No offense to any new moms out there, but you have it easy! Those first few years of parenthood are both wonderful and exhausting. Sleepless nights, changing diapers, choosing a preschool, putting them on the bus, teaching them to make friends, watching them make the wrong friends, helping with homework, cheering on the sidelines, cleaning scraped knees and wiping snotty noses and tear-stained faces are just some of the painful joys of parenthood. But I have to be honest with you, looking back, it was actually quite easy to raise children. It’s once they hit high school that everything changes because that’s when you realize that you are no longer raising children; you are raising adults.
I liked raising children so much better than raising adults. I have such a hard time letting go. It just seems so much easier for me to fill out forms, contact teachers, cry to (and about) coaches, and make the tough decisions for them. I want so badly for them to advocate for themselves, but I can’t help myself! I am always fighting the urge to step in, and I often lose the battle. If you think that watching your child fall off a bike is hard, try watching them fall in love, fall into the wrong crowd, or fall on their faces literally and figuratively. Being able to pick them up, cradle them in your lap, and kiss the hurt away is infinitely easier than mending a broken heart or being on the other side of the slammed door. Being a guide and mentor would be easy if I didn’t want so much to be at the reins, controlling everything that happens in their lives. As if I could have stopped that bike from falling…
Raising adults is a lot like raising puppies. You discipline as best you can, hoping they understand that it’s out of love, you scold and yell to stop them from doing something harmful, you keep them on a short leash for as long as you can; but then you realize that there comes a day when you have to trust them, leave them alone, let them wander, and pray that when you or they return, nothing has been damaged beyond repair. There will be accidents and incidents, and no matter how old they are, they will try your patience and make you so angry you see red, but deep down, you know that all they really want from you is your love and attention.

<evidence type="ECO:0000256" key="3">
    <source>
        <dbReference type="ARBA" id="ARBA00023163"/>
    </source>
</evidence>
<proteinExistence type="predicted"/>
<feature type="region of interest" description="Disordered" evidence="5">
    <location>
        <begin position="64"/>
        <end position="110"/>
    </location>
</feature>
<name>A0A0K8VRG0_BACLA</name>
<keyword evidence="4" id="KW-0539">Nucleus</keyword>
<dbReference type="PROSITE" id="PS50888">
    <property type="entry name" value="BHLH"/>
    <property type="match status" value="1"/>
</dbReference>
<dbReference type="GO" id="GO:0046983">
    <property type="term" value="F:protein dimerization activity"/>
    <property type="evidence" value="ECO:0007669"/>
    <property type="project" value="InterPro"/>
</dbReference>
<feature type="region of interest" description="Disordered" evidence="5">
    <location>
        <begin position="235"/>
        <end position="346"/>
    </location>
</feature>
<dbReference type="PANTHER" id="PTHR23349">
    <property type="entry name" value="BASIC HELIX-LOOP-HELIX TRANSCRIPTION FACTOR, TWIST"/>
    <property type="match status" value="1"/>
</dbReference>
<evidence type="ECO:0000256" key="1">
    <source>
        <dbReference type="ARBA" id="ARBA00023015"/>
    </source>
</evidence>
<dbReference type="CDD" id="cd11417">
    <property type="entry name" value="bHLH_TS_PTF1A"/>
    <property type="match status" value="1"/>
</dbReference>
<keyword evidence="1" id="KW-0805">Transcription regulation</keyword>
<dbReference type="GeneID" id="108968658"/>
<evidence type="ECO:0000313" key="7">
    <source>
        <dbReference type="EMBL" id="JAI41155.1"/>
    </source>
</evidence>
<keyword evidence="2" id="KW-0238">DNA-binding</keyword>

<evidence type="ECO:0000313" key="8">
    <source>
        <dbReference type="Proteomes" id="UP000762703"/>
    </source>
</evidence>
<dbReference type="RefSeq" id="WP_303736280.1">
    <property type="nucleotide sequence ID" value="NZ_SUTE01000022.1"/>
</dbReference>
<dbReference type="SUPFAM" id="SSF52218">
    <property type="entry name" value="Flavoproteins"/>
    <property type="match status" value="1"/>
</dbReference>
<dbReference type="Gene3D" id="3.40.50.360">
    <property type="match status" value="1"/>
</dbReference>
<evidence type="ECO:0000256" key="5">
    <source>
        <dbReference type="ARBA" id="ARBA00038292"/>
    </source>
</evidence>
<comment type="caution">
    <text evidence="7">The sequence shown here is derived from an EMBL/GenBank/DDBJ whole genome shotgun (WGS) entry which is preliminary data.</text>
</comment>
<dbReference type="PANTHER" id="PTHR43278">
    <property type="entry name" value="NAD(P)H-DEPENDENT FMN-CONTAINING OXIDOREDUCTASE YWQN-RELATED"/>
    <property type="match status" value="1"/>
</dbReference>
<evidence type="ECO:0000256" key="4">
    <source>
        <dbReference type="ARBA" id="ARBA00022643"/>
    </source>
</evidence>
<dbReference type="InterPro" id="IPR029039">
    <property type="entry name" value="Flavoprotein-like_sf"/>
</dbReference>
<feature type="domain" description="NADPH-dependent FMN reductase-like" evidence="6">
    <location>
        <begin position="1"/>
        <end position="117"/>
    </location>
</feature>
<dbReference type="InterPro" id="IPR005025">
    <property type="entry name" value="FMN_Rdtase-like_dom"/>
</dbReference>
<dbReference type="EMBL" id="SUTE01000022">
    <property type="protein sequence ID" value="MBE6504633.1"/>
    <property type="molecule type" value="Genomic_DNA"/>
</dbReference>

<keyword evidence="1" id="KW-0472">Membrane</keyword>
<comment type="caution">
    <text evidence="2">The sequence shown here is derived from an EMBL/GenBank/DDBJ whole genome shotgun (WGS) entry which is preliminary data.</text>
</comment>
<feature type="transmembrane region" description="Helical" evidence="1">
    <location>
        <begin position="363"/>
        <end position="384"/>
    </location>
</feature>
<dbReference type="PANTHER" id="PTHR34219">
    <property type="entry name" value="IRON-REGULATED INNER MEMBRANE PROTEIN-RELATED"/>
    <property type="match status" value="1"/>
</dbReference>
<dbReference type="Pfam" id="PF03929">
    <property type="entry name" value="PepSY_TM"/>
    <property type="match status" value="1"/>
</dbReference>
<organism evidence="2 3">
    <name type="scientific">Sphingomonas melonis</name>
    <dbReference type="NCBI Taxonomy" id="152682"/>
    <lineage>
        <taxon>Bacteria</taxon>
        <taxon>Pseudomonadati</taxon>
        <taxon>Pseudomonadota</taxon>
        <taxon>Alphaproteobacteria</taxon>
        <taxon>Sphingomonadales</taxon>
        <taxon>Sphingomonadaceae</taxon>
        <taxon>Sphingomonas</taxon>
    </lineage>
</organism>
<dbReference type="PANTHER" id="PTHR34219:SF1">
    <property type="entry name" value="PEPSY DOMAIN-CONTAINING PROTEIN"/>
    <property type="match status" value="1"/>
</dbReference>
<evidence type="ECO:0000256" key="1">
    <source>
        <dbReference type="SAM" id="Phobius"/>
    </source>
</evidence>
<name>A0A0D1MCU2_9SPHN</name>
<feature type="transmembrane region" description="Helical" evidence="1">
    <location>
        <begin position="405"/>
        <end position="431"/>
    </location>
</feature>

I still have a lot of learning and letting go to do. It’s not an easy road, and there are many bends, dead ends, yields, and U-turns, but I know that there’s a light at the end of the tunnel. My mother and I don’t always agree, and we had our share of arguments when I was becoming an adult, but there’s nobody in the world whom I love, respect, and enjoy spending time with more than her. I can only hope and pray that I can be as lucky with my three girls. Correction, my three young adults. Loving them while letting them go is the hardest thing I’ve ever done, but I know that someday we will all reap the rewards.
Amy Schisler is the author of two mystery / suspense novels. Her first book, A Place to Call Home is in its second printing and may be purchased in stores, online, and through ibooks. Amy’s newest mystery, Picture Me, was released in August of 2015 and is available in stores and online. Her children’s book, Crabbing With Granddad, may be purchased in stores and on Amazon.
You may follow Amy at http://facebook.com/amyschislerauthor on Twitter @AmySchislerAuth, on Goodreads at https://www.goodreads.com/amyschisler and on her web site http://amyschislerauthor.com.
One thought on “Raising Adults”
The issue that nobody tells you about is that even when they are really adults, out of the nest and living their own lives, you never stop worrying about them or their children. Maybe the worry gene is embedded in mom dna.
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